Sheeping (not a real word) with shipping containers, a revolutionary bike sharing service, the spread of sea containers to Canberra’s suburbs, and an eye-catching public artwork dubbed “containbow”: all in our monthly news roundup.
The giant shipping container rainbow
To celebrate its colourful social fabric and port life, Fremantle has set up a giant rainbow made from sea containers on Canning Highway near East Street. This is the largest art piece ever to be commissioned by the city coming at a cost of $145,000.
The arch-shaped rainbow comprises of 9 recycled shipping containers welded together to form one mega unit. The Mayor of Fremantle described it as “bold and very Freo” and believes it will emerge to become one of the most photographed and talked about landmarks in the region.
Rainbow (as it’s officially called) is the brainchild of Marcus Canning, an artist, and Fringe World chief executive.
A sheep farmer saves water using cargo containers
A farmer from California, Mario Daccaretts believes he might have discovered a way to enrich cheese made from his sheep’s milk while at the same time conserving water. The farmer is using sprouted barley grown in shipping containers to feed his herd’s constant appetite.
The idea of growing barley as feed is not new, it’s the growing method that’s different. Because the barley is sprouted inside sea containers using hydroponics and indoor lighting, new plants are ready to harvest every six days.
The growing technic is especially advantageous as it enables all-year growing of barley which provides a constant supply of feed to the farmer. Also because indoor growing only uses 2 percent of the water it would take to grow the crop with traditional farming methods.
Bike sharing container shop
Eclectic vehicles have been getting a lot of press lately especially after Tesla’s immense success. All the focus has however been on cars, with bikes mostly being left out of the conversation. But one man is looking to change this.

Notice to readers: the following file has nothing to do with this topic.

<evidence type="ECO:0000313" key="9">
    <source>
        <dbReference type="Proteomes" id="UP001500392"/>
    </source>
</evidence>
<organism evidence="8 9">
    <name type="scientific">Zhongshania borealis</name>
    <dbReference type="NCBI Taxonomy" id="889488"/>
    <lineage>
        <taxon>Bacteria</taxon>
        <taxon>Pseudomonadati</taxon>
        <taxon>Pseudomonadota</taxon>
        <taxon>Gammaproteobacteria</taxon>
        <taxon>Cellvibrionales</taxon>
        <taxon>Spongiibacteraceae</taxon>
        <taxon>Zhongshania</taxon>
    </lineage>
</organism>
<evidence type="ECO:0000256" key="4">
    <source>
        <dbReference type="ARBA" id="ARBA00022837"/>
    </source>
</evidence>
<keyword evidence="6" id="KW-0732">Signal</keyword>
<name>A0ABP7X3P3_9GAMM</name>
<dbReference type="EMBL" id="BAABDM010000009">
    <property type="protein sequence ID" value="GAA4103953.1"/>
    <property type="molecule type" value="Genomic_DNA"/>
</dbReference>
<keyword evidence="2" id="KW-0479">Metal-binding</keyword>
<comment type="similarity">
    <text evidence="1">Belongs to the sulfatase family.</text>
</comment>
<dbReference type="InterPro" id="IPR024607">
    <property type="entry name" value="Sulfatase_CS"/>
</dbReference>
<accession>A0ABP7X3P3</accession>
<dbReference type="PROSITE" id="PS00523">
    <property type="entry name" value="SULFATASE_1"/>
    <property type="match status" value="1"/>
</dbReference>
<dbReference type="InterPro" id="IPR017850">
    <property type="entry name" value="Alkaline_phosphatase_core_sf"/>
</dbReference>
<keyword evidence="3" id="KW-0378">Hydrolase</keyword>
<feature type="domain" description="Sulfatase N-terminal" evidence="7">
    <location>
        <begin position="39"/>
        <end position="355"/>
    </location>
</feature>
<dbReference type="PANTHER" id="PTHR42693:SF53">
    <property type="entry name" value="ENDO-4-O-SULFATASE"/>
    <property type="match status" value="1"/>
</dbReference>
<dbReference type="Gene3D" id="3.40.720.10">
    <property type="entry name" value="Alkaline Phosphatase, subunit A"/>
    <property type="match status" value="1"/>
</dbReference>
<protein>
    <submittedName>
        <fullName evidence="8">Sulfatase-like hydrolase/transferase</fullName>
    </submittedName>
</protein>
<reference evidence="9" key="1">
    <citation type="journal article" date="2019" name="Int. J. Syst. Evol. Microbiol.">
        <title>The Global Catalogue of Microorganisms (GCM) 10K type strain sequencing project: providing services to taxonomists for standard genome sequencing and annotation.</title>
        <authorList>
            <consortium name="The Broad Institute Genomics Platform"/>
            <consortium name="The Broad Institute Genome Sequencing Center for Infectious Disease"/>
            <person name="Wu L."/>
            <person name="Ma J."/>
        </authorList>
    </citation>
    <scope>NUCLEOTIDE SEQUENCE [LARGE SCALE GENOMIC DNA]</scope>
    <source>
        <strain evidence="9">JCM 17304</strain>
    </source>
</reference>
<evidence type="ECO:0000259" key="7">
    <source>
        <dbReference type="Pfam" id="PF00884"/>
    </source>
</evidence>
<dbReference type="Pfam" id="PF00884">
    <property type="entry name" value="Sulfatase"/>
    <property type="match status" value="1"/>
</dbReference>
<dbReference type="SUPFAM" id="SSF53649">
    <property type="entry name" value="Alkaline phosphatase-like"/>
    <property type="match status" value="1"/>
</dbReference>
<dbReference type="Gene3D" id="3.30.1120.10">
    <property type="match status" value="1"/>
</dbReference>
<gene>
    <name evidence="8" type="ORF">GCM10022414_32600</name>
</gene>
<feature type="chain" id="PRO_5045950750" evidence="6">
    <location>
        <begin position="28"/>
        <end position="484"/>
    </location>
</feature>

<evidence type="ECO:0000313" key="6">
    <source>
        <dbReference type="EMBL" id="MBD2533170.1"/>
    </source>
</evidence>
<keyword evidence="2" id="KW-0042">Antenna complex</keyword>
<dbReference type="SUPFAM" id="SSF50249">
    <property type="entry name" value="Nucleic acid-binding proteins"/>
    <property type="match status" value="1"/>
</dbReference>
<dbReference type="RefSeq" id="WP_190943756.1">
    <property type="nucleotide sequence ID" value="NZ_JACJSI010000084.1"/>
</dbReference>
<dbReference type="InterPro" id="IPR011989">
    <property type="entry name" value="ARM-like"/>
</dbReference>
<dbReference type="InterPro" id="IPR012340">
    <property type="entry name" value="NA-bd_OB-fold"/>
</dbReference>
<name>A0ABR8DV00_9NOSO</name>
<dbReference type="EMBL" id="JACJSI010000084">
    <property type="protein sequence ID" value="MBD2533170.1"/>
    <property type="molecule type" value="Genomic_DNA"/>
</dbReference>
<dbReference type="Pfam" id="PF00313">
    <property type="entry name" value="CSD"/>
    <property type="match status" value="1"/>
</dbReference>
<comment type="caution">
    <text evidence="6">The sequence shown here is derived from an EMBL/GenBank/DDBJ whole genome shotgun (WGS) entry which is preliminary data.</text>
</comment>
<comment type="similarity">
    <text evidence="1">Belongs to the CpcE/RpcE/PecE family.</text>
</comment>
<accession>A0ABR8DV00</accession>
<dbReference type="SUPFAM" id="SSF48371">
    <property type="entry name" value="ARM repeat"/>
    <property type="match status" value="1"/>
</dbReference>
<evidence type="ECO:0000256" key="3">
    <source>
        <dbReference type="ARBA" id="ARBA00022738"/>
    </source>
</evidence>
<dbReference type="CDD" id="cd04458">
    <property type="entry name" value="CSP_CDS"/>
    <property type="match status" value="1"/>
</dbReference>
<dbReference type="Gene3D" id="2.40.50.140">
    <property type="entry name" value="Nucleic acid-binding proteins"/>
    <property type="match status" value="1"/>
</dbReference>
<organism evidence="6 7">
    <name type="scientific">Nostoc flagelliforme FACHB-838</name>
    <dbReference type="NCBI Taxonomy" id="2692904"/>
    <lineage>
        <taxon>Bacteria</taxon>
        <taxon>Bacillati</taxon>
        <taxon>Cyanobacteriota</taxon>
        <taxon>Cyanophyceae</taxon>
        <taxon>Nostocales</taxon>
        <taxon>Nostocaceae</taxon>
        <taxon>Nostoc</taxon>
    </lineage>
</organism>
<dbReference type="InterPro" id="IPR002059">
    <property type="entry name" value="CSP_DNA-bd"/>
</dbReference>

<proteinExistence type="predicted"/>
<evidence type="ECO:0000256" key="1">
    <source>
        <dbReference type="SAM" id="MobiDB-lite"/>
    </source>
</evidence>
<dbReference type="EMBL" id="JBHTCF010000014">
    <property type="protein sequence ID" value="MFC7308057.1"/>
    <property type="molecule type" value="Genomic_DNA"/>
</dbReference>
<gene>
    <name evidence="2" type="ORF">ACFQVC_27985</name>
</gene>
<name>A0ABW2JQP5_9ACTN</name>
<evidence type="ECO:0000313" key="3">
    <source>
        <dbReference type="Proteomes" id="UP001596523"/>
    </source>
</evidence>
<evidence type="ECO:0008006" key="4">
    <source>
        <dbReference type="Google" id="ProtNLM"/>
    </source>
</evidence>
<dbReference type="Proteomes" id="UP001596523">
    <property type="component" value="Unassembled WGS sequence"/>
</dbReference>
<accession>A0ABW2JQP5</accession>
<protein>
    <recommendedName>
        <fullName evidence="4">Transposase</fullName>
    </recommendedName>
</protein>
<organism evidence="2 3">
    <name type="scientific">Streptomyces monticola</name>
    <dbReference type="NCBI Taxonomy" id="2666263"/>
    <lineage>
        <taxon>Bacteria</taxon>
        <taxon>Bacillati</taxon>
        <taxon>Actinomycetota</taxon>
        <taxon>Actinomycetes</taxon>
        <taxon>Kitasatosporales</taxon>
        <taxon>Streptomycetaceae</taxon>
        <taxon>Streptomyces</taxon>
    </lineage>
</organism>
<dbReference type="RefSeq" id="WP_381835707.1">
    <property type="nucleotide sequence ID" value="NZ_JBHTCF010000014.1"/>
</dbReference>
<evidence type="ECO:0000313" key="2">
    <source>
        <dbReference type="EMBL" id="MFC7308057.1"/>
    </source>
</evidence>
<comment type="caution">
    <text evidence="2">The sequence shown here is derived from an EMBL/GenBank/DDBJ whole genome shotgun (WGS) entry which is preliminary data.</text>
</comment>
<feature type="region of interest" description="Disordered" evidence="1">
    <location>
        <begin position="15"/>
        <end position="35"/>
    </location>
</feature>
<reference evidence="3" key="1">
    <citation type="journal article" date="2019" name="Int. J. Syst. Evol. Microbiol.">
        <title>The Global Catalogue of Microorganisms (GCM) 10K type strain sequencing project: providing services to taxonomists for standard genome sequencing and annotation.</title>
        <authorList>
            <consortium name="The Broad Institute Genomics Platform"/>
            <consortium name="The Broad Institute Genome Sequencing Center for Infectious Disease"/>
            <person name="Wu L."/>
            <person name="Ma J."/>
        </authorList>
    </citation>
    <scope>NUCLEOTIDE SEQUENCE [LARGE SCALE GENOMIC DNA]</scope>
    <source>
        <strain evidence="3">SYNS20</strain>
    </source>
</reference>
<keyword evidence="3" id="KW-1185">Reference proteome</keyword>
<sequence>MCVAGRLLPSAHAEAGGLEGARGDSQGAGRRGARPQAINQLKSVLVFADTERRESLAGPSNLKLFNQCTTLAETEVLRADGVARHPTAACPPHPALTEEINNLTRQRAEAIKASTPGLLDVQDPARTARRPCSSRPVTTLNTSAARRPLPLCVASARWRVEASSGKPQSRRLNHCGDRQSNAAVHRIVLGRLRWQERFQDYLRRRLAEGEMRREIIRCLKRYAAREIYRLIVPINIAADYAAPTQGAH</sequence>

Bill Moore has created an electric bike sharing service for more eco-friendly travel. The sharing service is based in a 20-ft sea container fitted with solar panels to charge the bikes.
Since the entire shop is built inside a cargo container, the unit can be shipped by sea or surface to any part of the world and be fully operational in under two hours. The technology is however in its infancy and requires further refining before it’s released on a large scale.
Shipping containers spreading to Canberra’s suburbs
Cargo containers are popping up all over the suburbs at an unprecedented rate. The majority of the shipping containers (about 85 percent) are being used for storage with the remainder being used for conversions.
One such conversion was done by Sanjay Kumar who converted his shipping container into an Indian eatery at the Westside pop-village back in September with huge success.
Even as the trend of using shipping containers grows in popularity, the ACT government still insists that although no permit is required for using a shipping container on residential land temporarily for loading and transportation, development approval is required if the structure is to be installed permanently.